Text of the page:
Why The Beatles didn’t sign The Band, an embarrassing medical complaint for Paul McCartney, Ringo breaks the law and more Beatles secrets revealed!

MOJO reveals some of the insider stories in new Fabs biography, All You Need Is Love: The End Of The Beatles

The Beatles 1970

by MOJO |
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Published on April 11 by Octopus, All You Need Is Love: The End Of The Beatles presents an insider oral history of the final days of The Beatles. Constructed from interviews conducted in 1980 for 1983’s The Love You Make - a book which so upset Paul and Linda McCartney that they ceremoniously burnt their copy –  it draws from the original, unfiltered transcripts, to paint a fuller picture than the original books more salacious account provided.

However, recalled with The Beatles’ bitter split still reverberating around those close to the band, unresolved grievances are aired and scores settled, but recrimination is tempered with perspective all the more clear-eyed for being un-tinted by our latter-day rosy glow. You can read MOJO review of the book in full HERE. In the meantime, here are our top five takeaways from All You Need Is Love: The End Of The Beatles…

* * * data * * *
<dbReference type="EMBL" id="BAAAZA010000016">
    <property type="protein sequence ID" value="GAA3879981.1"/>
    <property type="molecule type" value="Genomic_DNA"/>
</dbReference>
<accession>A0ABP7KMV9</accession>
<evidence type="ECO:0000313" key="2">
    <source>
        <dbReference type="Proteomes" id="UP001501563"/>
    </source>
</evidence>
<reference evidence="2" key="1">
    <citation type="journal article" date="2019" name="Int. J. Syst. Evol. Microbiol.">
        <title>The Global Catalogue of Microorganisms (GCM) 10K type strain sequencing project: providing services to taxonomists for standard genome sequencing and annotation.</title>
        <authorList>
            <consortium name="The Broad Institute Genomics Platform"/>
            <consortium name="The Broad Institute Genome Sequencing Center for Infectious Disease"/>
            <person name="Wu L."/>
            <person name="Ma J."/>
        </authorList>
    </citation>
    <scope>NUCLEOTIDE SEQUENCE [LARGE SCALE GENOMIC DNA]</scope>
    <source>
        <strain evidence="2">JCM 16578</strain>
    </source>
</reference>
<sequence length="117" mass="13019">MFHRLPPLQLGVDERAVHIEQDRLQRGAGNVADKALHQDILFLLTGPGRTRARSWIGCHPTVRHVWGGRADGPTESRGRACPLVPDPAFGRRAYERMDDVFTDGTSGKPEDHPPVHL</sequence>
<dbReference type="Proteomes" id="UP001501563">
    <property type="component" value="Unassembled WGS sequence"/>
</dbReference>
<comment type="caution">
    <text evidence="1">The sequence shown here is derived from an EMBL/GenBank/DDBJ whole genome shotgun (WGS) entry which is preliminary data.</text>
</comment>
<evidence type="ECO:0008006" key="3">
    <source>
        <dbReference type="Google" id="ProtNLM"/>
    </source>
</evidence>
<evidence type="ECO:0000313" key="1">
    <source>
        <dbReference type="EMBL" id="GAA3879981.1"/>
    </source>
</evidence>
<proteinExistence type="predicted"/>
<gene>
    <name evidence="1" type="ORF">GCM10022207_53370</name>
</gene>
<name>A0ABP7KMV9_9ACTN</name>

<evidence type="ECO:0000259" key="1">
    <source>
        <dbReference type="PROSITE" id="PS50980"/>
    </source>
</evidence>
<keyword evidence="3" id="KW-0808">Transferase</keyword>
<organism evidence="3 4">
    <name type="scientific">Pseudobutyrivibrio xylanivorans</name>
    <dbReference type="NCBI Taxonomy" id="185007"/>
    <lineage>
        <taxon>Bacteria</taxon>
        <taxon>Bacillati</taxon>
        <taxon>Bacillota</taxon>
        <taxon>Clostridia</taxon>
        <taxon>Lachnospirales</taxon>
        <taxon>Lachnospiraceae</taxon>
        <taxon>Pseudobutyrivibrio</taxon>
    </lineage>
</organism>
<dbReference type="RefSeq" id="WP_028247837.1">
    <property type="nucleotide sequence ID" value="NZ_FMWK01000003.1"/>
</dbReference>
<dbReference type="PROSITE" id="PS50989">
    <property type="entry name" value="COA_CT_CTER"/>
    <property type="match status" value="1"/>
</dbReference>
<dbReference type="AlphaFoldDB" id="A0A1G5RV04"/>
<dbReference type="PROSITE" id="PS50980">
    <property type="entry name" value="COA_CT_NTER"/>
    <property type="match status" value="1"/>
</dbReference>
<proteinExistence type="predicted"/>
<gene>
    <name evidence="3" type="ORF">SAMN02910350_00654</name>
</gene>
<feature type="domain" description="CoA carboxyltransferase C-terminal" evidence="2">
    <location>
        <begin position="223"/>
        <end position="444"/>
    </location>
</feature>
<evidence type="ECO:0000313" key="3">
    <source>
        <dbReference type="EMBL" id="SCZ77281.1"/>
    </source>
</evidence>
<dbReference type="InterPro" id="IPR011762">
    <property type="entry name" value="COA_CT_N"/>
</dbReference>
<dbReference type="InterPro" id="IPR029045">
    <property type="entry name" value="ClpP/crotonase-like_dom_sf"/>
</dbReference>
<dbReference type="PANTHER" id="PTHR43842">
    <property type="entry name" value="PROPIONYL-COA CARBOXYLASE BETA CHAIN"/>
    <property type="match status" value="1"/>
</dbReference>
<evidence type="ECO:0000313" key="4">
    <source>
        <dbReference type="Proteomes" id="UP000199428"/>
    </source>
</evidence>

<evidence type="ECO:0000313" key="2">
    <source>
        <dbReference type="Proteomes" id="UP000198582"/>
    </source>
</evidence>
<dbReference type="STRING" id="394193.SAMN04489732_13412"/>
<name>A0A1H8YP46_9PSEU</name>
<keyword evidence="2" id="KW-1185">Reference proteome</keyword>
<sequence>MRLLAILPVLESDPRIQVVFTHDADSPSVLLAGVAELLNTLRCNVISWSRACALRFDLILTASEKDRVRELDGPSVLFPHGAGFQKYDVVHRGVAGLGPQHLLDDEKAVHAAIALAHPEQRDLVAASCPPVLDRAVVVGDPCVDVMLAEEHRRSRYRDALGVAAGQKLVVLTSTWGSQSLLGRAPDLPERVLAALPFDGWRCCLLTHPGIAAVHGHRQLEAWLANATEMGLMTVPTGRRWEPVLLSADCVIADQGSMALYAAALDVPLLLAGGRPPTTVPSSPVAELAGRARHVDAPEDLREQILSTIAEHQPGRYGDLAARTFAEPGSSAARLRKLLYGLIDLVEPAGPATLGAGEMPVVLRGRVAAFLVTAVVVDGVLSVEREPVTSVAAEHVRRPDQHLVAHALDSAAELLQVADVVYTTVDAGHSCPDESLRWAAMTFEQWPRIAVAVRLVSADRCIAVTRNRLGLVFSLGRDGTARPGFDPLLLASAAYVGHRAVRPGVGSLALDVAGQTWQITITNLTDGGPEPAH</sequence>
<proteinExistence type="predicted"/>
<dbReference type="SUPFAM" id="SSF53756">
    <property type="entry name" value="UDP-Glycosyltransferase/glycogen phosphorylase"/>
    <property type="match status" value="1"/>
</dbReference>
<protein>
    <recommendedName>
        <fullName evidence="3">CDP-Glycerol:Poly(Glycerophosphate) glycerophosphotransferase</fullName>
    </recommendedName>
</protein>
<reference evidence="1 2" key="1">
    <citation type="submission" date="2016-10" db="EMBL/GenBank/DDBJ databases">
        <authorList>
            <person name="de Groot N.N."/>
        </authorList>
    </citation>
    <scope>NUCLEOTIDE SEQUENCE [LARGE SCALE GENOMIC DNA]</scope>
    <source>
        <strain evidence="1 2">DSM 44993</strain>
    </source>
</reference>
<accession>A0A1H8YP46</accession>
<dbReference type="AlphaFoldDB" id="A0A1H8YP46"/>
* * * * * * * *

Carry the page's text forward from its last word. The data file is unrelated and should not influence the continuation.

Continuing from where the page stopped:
• Apple Records president Ron Kass was poised to sign Bob Dylan’s former sidemen The Band but “was vetoed by John and Paul. The Beatles really had an ego. They just wanted to extend The Beatles… The four weren’t interested in James Taylor.”

  • On holiday on Paul McCartney’s Scottish farm with Paul and his girlfriend, actress Jane Asher, management Mr Fixit Alistair Taylor was given a ticklish task: “Can you get down to the chemist? I’ve got crabs. Jane mustn’t know. Tell the chemist it’s for you.” Obtained via The Beatles’ local solicitor, the remedy was billed as sheep dip, £3, 15 shillings.

  • The first time Maureen Starkey met her future husband Ringo was outside the Cavern sitting in his first car, a second hand Ford Zodiac, licence plate NWM 466, which he drove without insurance or even a licence.

  • One night at George Harrison’s house with guests including infamous manager Allen Klein, producer Phil Spector and lawyer Martin Polden, George’s wife Patti suggested they play the game Happy Families. “Klein played as though it was the biggest deal he was ever in,” Polden remembered. “He lost… and that was terrible.”

  • When first lady of The Phillipines Imelda Marcos withdrew police protection from The Beatles on the 1966 tour in Manila in retaliation for their inadvertent snub, Ringo and John sought refuge from the furious airport mob behind a group of nuns. “We thought because it’s a Catholic country, if we hid behind the nuns, they won’t get us.”

All You Need Is Love: The End Of The Beatles in published by Octopus on April 11.

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The Beatles All You Need Is Love The End Of The Beatles

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